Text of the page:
Until June 2002, Switzerland had one of the oldest abortion laws still in effect in Europe. This was contained in the Penal Code of 1937 and allowed a legal abortion for therapeutic reasons. The doctor had to obtain a second opinion from another doctor who was familiar with the woman's condition.
Swiss law did not set a time limit during pregnancy, but in practice doctors were reluctant to approve an abortion after the first trimester (12 weeks).
Although the abortion provisions of the Swiss Penal Code were highly restrictive, and had not changed since they came into effect in 1942, there were major differences in interpretation within the various cantons. The interpretation of the law had been left to the individual cantons (counties).
Within a few years, six cantons had very liberal abortion practices, and this trend spread to other cantons, so that it was rare for any woman to be refused. However, in a few Catholic cantons, it was almost impossible to obtain a legal abortion.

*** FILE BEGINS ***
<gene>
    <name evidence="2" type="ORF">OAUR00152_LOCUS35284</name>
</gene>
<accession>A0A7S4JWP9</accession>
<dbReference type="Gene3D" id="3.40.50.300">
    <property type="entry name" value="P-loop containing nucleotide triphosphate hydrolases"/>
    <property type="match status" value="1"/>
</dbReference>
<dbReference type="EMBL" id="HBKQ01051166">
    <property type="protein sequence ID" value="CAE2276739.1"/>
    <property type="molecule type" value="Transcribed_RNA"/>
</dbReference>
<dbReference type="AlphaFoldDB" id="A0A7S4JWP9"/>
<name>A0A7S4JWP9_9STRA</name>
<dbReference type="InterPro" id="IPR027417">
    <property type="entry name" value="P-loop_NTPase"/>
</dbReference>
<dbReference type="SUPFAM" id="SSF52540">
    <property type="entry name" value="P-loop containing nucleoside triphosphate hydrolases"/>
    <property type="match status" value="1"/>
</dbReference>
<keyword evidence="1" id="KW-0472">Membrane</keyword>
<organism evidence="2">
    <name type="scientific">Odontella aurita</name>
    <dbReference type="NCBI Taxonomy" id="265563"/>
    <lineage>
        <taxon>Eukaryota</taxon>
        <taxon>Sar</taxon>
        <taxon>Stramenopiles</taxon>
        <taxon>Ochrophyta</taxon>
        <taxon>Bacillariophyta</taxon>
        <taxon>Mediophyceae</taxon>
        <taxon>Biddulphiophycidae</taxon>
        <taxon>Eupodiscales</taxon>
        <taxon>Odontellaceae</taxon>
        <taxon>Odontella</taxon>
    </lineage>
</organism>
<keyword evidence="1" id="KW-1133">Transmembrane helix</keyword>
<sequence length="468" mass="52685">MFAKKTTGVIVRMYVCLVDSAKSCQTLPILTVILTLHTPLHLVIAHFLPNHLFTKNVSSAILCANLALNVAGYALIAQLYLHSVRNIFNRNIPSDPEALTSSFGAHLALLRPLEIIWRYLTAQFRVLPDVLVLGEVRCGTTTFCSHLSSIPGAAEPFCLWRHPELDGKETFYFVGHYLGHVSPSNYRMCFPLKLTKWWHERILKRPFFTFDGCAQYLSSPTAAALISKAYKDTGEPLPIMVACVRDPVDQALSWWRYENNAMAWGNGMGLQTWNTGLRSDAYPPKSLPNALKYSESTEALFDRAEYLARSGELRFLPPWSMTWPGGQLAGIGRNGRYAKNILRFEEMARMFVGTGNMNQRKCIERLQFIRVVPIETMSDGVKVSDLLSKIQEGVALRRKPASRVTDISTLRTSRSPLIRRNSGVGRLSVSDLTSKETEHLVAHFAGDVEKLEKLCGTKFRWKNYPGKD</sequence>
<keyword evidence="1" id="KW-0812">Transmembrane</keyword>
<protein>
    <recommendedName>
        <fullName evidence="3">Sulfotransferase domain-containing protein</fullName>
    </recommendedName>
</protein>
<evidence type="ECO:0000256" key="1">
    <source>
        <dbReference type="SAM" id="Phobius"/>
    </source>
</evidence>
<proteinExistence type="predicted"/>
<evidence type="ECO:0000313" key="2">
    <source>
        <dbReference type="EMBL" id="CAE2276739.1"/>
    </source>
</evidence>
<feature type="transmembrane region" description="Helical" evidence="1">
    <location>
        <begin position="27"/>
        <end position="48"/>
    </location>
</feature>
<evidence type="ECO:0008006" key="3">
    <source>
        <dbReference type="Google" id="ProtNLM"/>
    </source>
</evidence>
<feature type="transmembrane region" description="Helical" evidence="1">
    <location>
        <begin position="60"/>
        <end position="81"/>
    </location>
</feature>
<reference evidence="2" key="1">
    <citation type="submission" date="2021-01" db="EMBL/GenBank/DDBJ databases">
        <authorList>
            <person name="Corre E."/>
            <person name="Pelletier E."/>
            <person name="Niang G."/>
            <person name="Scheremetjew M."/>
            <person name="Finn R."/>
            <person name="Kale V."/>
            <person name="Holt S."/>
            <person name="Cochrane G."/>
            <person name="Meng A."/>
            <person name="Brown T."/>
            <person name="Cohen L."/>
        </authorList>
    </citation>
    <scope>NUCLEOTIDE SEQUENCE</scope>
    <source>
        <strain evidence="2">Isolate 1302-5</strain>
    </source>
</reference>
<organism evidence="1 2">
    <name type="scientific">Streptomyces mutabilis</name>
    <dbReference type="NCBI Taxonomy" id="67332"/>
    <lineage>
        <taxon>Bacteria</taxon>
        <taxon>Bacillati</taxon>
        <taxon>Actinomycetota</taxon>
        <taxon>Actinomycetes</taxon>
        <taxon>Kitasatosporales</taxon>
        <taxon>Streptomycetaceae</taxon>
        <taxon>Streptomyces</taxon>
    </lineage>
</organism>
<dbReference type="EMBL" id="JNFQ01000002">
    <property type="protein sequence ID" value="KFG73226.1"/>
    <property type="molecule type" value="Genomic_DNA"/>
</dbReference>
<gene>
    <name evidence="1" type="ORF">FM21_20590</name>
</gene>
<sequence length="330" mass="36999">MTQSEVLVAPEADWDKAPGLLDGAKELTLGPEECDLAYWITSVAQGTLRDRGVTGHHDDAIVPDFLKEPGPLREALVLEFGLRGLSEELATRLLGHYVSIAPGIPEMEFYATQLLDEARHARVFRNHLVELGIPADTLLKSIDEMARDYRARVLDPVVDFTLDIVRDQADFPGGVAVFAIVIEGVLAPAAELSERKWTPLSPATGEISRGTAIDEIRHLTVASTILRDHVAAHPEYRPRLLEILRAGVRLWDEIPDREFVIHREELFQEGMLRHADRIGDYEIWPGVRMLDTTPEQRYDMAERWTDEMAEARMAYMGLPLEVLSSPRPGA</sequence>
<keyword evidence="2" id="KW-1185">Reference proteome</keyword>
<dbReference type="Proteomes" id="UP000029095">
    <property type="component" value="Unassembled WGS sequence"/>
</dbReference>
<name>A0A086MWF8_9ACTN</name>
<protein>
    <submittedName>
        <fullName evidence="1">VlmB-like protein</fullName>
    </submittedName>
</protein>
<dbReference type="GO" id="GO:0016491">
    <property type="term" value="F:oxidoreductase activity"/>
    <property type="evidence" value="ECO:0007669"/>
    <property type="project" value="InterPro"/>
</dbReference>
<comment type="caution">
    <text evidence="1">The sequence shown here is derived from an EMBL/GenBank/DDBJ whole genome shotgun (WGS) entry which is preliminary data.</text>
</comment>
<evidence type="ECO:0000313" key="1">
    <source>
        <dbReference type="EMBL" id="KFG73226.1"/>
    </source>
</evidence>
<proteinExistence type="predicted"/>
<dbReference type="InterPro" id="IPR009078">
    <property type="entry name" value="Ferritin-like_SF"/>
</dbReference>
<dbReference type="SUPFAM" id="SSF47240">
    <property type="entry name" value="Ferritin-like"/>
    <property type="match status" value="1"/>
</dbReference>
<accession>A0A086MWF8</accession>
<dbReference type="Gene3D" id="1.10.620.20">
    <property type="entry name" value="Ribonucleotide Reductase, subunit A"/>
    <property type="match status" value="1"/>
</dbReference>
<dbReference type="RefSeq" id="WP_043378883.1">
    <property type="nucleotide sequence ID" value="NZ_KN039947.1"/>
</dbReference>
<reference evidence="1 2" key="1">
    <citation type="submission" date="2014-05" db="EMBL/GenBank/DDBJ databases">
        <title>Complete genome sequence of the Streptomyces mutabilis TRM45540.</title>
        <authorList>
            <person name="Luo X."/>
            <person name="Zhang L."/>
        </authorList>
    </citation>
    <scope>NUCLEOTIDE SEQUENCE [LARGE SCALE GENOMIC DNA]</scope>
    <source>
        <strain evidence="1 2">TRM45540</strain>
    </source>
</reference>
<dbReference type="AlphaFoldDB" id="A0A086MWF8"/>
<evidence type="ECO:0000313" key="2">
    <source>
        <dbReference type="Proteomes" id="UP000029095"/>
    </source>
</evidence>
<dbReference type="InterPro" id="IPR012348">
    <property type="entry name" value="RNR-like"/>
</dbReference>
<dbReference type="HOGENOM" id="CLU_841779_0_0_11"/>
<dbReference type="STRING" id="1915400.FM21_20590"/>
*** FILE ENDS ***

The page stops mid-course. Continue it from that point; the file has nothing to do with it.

In some cantons, abortions were performed in private clinics, in others - public hospitals.
Up to the 1970s, Swiss abortion practices were among the most liberal in Western Europe, and attracted women from neighbouring countries where abortion was more restricted.
However, three attempts in the 1970s to actually liberalise the law were unsuccessful.
In September 2002, after years of debate, the Swiss were given the opportunity to vote in two referendums, called to decide whether to liberalise the country's 66-year old law, or make it more restrictive.
72% of voters backed a government proposal to allow abortions within the first 12 weeks of pregnancy in one referendum, and in the other 82% rejected a proposal by anti-abortion groups to toughen the already strict laws.
Even most of the Catholic cantons voted for the government proposals, with only two rejecting them. The law changed a month later.
Abortion in Honduras is completely forbidden. A provision which would have permitted abortions for reasons of life or health, or in cases of rape or foetal deformity, was rejected because it was seen as conflicting with constitutional 'right-to-life' provisions.